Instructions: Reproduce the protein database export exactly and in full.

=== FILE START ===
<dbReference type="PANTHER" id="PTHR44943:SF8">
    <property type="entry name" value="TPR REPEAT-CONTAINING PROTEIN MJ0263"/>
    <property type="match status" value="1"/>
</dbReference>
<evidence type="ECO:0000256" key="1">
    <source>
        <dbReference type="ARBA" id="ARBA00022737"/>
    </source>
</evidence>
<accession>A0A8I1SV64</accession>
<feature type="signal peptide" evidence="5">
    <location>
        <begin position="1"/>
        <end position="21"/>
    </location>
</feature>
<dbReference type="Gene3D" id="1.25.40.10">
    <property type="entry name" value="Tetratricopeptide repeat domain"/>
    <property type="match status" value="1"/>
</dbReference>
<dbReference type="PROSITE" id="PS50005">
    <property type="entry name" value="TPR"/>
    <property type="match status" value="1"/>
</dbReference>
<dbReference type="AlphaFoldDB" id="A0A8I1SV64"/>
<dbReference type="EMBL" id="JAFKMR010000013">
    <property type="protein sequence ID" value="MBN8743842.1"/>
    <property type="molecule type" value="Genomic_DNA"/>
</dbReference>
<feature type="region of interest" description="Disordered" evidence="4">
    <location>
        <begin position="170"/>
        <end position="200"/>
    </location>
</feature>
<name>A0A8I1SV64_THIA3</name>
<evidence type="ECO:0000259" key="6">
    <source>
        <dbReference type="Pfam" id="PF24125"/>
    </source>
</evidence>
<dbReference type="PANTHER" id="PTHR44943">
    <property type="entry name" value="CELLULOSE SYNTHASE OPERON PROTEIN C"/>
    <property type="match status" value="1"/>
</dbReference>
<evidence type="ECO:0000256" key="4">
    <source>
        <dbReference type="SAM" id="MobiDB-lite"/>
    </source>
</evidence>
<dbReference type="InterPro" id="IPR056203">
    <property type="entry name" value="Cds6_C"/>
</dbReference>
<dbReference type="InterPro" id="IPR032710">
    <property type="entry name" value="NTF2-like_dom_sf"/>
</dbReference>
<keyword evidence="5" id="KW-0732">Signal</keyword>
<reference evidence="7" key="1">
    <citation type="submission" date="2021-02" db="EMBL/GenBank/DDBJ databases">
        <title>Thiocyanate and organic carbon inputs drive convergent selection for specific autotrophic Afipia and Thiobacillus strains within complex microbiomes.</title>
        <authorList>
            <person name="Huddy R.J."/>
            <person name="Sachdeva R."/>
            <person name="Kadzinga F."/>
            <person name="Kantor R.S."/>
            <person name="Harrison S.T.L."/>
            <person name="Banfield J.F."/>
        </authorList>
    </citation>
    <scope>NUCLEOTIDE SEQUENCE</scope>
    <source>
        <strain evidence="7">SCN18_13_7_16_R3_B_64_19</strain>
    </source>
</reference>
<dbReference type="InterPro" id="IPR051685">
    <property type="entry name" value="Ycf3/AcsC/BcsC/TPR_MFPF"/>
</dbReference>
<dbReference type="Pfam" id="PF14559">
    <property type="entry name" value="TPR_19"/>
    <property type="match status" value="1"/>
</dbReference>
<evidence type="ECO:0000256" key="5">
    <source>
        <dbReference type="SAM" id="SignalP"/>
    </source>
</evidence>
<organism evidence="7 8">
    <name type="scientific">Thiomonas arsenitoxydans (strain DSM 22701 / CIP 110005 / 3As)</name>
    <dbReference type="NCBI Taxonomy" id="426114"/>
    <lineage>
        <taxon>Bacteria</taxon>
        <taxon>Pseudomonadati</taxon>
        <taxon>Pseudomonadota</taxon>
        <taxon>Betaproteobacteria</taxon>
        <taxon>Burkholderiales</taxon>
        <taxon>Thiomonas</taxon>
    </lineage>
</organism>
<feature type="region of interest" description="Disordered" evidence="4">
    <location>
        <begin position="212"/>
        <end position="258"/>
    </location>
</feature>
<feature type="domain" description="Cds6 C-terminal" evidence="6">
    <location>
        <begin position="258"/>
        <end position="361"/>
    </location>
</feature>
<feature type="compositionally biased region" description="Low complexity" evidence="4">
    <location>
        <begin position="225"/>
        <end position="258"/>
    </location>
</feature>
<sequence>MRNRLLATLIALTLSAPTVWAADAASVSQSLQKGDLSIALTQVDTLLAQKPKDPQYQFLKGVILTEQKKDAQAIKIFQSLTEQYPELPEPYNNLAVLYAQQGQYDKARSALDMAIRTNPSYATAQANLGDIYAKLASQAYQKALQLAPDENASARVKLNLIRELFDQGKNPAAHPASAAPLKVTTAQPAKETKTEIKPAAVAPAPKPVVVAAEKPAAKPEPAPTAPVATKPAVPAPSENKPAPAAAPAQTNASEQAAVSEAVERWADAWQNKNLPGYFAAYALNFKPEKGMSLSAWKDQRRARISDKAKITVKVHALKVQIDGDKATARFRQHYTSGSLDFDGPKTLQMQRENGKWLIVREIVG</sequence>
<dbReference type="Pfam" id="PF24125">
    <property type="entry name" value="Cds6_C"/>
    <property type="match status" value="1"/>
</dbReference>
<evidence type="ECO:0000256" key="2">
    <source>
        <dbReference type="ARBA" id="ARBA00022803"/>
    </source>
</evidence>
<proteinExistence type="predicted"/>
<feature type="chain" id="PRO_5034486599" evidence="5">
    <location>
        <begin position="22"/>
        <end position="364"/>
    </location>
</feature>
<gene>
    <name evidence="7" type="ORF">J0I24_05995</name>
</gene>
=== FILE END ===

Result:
<dbReference type="PANTHER" id="PTHR44943:SF8">
    <property type="entry name" value="TPR REPEAT-CONTAINING PROTEIN MJ0263"/>
    <property type="match status" value="1"/>
</dbReference>
<evidence type="ECO:0000256" key="1">
    <source>
        <dbReference type="ARBA" id="ARBA00022737"/>
    </source>
</evidence>
<accession>A0A8I1SV64</accession>
<feature type="signal peptide" evidence="5">
    <location>
        <begin position="1"/>
        <end position="21"/>
    </location>
</feature>
<dbReference type="Gene3D" id="1.25.40.10">
    <property type="entry name" value="Tetratricopeptide repeat domain"/>
    <property type="match status" value="1"/>
</dbReference>
<dbReference type="PROSITE" id="PS50005">
    <property type="entry name" value="TPR"/>
    <property type="match status" value="1"/>
</dbReference>
<dbReference type="AlphaFoldDB" id="A0A8I1SV64"/>
<dbReference type="EMBL" id="JAFKMR010000013">
    <property type="protein sequence ID" value="MBN8743842.1"/>
    <property type="molecule type" value="Genomic_DNA"/>
</dbReference>
<feature type="region of interest" description="Disordered" evidence="4">
    <location>
        <begin position="170"/>
        <end position="200"/>
    </location>
</feature>
<name>A0A8I1SV64_THIA3</name>
<evidence type="ECO:0000259" key="6">
    <source>
        <dbReference type="Pfam" id="PF24125"/>
    </source>
</evidence>
<dbReference type="PANTHER" id="PTHR44943">
    <property type="entry name" value="CELLULOSE SYNTHASE OPERON PROTEIN C"/>
    <property type="match status" value="1"/>
</dbReference>
<evidence type="ECO:0000256" key="4">
    <source>
        <dbReference type="SAM" id="MobiDB-lite"/>
    </source>
</evidence>
<dbReference type="InterPro" id="IPR056203">
    <property type="entry name" value="Cds6_C"/>
</dbReference>
<dbReference type="InterPro" id="IPR032710">
    <property type="entry name" value="NTF2-like_dom_sf"/>
</dbReference>
<keyword evidence="5" id="KW-0732">Signal</keyword>
<reference evidence="7" key="1">
    <citation type="submission" date="2021-02" db="EMBL/GenBank/DDBJ databases">
        <title>Thiocyanate and organic carbon inputs drive convergent selection for specific autotrophic Afipia and Thiobacillus strains within complex microbiomes.</title>
        <authorList>
            <person name="Huddy R.J."/>
            <person name="Sachdeva R."/>
            <person name="Kadzinga F."/>
            <person name="Kantor R.S."/>
            <person name="Harrison S.T.L."/>
            <person name="Banfield J.F."/>
        </authorList>
    </citation>
    <scope>NUCLEOTIDE SEQUENCE</scope>
    <source>
        <strain evidence="7">SCN18_13_7_16_R3_B_64_19</strain>
    </source>
</reference>
<dbReference type="InterPro" id="IPR051685">
    <property type="entry name" value="Ycf3/AcsC/BcsC/TPR_MFPF"/>
</dbReference>
<dbReference type="Pfam" id="PF14559">
    <property type="entry name" value="TPR_19"/>
    <property type="match status" value="1"/>
</dbReference>
<evidence type="ECO:0000256" key="5">
    <source>
        <dbReference type="SAM" id="SignalP"/>
    </source>
</evidence>
<organism evidence="7 8">
    <name type="scientific">Thiomonas arsenitoxydans (strain DSM 22701 / CIP 110005 / 3As)</name>
    <dbReference type="NCBI Taxonomy" id="426114"/>
    <lineage>
        <taxon>Bacteria</taxon>
        <taxon>Pseudomonadati</taxon>
        <taxon>Pseudomonadota</taxon>
        <taxon>Betaproteobacteria</taxon>
        <taxon>Burkholderiales</taxon>
        <taxon>Thiomonas</taxon>
    </lineage>
</organism>
<feature type="region of interest" description="Disordered" evidence="4">
    <location>
        <begin position="212"/>
        <end position="258"/>
    </location>
</feature>
<feature type="domain" description="Cds6 C-terminal" evidence="6">
    <location>
        <begin position="258"/>
        <end position="361"/>
    </location>
</feature>
<feature type="compositionally biased region" description="Low complexity" evidence="4">
    <location>
        <begin position="225"/>
        <end position="258"/>
    </location>
</feature>
<sequence>MRNRLLATLIALTLSAPTVWAADAASVSQSLQKGDLSIALTQVDTLLAQKPKDPQYQFLKGVILTEQKKDAQAIKIFQSLTEQYPELPEPYNNLAVLYAQQGQYDKARSALDMAIRTNPSYATAQANLGDIYAKLASQAYQKALQLAPDENASARVKLNLIRELFDQGKNPAAHPASAAPLKVTTAQPAKETKTEIKPAAVAPAPKPVVVAAEKPAAKPEPAPTAPVATKPAVPAPSENKPAPAAAPAQTNASEQAAVSEAVERWADAWQNKNLPGYFAAYALNFKPEKGMSLSAWKDQRRARISDKAKITVKVHALKVQIDGDKATARFRQHYTSGSLDFDGPKTLQMQRENGKWLIVREIVG</sequence>
<dbReference type="Pfam" id="PF24125">
    <property type="entry name" value="Cds6_C"/>
    <property type="match status" value="1"/>
</dbReference>
<evidence type="ECO:0000256" key="2">
    <source>
        <dbReference type="ARBA" id="ARBA00022803"/>
    </source>
</evidence>
<proteinExistence type="predicted"/>
<feature type="chain" id="PRO_5034486599" evidence="5">
    <location>
        <begin position="22"/>
        <end position="364"/>
    </location>
</feature>
<gene>
    <name evidence="7" type="ORF">J0I24_05995</name>
</gene>